Faigy was part of our group of ladies who learned together every other week, delving into topics related to building a trusting relationship with God. One week Faigy took on an uncharacteristically serious tone as she started to tell us the story of her parents. She first described her mother’s childhood in an Orthodox home in Belgium before the demonic thunder and lightning of the Holocaust descended on their idyllic world and how the family were constantly on the run until the end of the war.

Faigy’s father’s story continues to fascinate me until today. He also lived in Belgium as well as other parts of Western Europe, but he was not raised in an observant home. It was heartbreaking to watch Faigy’s tears as she described how a Nazi beast beat her father to a pulp and left him in a river of blood. Faigy described the event as if she had just personally witnessed the attack on her beloved father.

The author with her grandchildren at the bris of the first grandson named after Chaim

“After the war, my father found himself with a group of young Orthodox Jews,” Faigy told us. “Knowing very little about his own heritage, he felt comforted in the presence of these determined contemporaries. Slowly he took on mitzvah observance and in time he found his wife. Eventually the new couple made their way to America, started a business and built a thriving Jewishly observant home."

In the shards of the Holocaust he found a relationship with God.

The words of Rav Shach, the great Rosh Yeshiva of Ponevezh echo in my mind: “Those who left Judaism after the Holocaust, we can understand. Those who remained faithful, we will never be able to fully understand.” But Faigy's father did not remain faithful; it was in the shards of the Holocaust that he found a relationship with God. This is where my fascination lays.

But perhaps I shouldn’t be so surprised. I can think of a story that happened to us when we were sitting shiva for my husband, Chaim hy’d, who passed away from his wounds in the Har Nof attack. During the shiva we were inundated by people, friends and strangers alike, all coming to connect with us as they gave us their condolences. A few journalists came to hear the story, so that they could share what we went through with their readers. One journalist spent a fair amount of time respectfully listening to my sons talk about their father and the difficult year leading up to his passing.

A few hours later that same day, the journalist returned with an older American Jewish couple. They were very eager to speak to me. The journalist told me that after leaving our home earlier that day he went into town to take care of some errands when he happened upon this older non-religious couple. They were touring Israel and had taken some time out to relax downtown. The couple and the journalist started to talk and for some reason, the journalist told the couple about our shiva.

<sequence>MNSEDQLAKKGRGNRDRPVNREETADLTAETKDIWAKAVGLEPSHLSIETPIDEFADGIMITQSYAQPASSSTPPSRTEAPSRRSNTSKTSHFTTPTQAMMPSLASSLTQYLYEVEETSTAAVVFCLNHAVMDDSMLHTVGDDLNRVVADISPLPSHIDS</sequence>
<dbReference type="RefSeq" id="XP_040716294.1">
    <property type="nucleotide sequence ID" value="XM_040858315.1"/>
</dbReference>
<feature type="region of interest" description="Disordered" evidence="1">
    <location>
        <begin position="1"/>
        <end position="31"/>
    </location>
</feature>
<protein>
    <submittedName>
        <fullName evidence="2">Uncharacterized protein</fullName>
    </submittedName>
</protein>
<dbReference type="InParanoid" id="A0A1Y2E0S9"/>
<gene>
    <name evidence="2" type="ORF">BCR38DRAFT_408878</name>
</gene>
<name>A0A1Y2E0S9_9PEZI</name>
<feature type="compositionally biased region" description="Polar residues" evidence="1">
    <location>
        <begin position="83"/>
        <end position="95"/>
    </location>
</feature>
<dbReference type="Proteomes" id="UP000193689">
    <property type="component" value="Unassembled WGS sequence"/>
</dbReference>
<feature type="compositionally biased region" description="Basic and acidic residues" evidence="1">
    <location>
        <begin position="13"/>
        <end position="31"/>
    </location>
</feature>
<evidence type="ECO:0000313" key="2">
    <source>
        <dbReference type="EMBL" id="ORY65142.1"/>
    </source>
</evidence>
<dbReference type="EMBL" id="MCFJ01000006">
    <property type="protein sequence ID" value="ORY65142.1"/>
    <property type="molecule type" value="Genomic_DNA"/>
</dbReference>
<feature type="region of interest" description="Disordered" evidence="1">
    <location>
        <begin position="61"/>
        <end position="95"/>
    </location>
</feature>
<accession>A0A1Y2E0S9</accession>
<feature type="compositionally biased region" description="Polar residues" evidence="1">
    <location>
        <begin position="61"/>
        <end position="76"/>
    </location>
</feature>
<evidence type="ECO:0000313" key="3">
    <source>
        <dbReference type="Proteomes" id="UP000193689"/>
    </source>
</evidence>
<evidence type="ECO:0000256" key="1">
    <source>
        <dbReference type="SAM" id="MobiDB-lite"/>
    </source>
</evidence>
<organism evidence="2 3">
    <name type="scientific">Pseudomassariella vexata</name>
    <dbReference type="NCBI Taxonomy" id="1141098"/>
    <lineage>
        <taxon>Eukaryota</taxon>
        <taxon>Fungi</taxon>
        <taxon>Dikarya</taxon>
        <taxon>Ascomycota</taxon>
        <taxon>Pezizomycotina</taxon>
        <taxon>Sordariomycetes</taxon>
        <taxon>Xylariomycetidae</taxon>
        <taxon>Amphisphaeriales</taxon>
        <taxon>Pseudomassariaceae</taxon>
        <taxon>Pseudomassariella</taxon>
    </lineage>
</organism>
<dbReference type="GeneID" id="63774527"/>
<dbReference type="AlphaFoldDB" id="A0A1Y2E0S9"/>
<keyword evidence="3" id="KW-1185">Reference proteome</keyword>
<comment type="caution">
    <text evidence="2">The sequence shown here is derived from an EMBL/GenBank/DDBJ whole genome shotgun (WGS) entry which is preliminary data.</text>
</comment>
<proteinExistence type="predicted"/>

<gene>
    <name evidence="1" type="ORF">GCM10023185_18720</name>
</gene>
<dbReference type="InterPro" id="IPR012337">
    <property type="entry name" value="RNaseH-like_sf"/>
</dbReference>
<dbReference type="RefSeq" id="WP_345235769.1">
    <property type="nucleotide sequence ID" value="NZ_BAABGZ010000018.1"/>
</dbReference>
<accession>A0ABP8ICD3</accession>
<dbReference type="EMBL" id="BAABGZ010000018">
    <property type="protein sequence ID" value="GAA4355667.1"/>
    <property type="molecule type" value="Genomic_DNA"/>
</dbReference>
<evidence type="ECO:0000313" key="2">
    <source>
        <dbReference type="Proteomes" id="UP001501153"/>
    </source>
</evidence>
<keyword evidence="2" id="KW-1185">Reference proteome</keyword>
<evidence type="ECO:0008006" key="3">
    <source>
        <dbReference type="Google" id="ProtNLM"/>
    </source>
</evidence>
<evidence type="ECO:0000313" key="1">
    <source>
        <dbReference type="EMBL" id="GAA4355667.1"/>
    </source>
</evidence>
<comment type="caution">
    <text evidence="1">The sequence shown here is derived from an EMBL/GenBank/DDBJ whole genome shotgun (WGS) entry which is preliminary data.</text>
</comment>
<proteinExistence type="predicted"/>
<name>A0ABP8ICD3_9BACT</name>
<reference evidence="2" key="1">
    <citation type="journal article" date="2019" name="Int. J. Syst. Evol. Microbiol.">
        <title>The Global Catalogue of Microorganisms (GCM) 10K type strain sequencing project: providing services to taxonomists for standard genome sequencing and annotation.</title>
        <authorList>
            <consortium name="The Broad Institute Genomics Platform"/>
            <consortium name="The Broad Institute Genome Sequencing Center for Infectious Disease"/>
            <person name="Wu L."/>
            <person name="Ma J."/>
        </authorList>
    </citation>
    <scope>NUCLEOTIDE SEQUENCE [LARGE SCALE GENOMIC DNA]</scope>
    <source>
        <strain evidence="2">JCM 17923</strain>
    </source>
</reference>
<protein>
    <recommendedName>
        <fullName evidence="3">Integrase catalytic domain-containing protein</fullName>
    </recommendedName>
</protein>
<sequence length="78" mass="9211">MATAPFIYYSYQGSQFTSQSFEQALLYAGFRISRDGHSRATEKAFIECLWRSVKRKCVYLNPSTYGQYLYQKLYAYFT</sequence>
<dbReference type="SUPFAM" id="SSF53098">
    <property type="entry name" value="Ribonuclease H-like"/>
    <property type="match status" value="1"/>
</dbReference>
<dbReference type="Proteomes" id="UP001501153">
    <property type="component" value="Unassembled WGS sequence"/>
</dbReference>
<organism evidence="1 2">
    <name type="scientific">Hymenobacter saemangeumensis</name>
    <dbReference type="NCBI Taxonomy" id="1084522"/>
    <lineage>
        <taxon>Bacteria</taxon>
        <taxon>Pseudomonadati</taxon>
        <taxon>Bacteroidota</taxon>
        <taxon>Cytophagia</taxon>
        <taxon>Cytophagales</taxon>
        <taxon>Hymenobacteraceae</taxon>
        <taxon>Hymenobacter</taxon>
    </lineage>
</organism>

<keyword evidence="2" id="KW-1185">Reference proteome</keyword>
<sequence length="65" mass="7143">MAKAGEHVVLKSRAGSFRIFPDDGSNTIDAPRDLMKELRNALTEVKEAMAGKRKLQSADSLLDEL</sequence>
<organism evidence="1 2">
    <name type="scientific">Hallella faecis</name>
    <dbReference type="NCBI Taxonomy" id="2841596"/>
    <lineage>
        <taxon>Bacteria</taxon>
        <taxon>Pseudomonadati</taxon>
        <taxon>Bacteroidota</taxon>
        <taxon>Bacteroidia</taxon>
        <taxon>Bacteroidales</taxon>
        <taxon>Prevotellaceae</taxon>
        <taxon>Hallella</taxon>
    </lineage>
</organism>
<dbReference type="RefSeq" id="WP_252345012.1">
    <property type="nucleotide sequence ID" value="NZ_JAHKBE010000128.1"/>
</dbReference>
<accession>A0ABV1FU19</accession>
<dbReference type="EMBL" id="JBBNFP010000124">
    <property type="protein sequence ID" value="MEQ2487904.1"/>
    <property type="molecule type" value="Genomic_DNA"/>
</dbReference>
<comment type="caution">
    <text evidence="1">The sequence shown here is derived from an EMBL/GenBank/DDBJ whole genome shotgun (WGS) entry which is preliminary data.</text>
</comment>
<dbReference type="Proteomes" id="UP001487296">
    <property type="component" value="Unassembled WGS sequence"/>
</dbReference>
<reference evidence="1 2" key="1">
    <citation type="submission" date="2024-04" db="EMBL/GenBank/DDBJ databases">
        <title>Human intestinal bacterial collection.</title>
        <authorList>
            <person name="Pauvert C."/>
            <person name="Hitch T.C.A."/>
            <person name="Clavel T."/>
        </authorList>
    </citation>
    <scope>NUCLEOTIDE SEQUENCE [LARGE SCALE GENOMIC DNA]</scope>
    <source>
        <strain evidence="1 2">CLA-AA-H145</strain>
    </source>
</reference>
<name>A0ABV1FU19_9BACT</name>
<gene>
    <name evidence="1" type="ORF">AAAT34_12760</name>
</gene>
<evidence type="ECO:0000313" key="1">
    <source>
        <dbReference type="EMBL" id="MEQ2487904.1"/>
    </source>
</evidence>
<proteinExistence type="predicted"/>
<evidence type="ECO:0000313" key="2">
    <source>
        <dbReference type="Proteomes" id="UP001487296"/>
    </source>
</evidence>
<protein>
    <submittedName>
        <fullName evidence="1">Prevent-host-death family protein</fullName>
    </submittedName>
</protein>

Chaim and Risa Rotman

He described to them what had happened in the shul in Har Nof and how two terrorists entered the holy sanctuary loaded with guns, knives and cleavers bent on accomplishing as much destruction as possible. Before the police shot them down, these terrorists left four men dead, four widows and 25 orphans. They also left my husband, Chaim (amongst others who thank God recovered from their wounds) hanging between the upper and lower worlds.

For one year we watched Chaim hang on to the slippery thread of life before his passing. It was a year of tremendous Kiddush Hashem. Nurses, doctors, patients and their families at the various hospitals Chaim entered and departed were witnessed to how his loving family and community took care of him and each other. Men came to sit by his side and learn together. Loving packages of food were distributed freely. Comments from the spectators like, “We have never seen anything like this before,” were not unusual.

Throughout this difficult time the family and community didn’t just keep our faith but nurtured it and watched it blossom into a community of kindness.

The journalist continued to explained to the non-religious couple how throughout our test, we – the family and community as a whole – didn’t just keep our faith but nurtured it and watched it blossom into a community of chesed and kindness.

Facing the couple, the husband now spoke up as his wife nodded along. “We were very taken with your story, Mrs. Rotman. I don’t want your husband’s death to be in vain. I have to discover my Judaism. When I heard your story, I asked this man,” he said pointing to the journalist, “to take me to a place where I could purchase a pair of good-quality tefillin. I heard that your husband never missed wearing his tefillin until the day of the attack. I am well into my 70s and have never once put on tefillin. Now I will start wearing tefillin in your husband’s memory.”

Everyone in the room was left speechless. We were witnessing the unconquerable strength of the Jewish people in the face of their adversaries. They can maim us, harm us, and even kill us but they will never take away our souls that are thirsty for a connection with the Divine.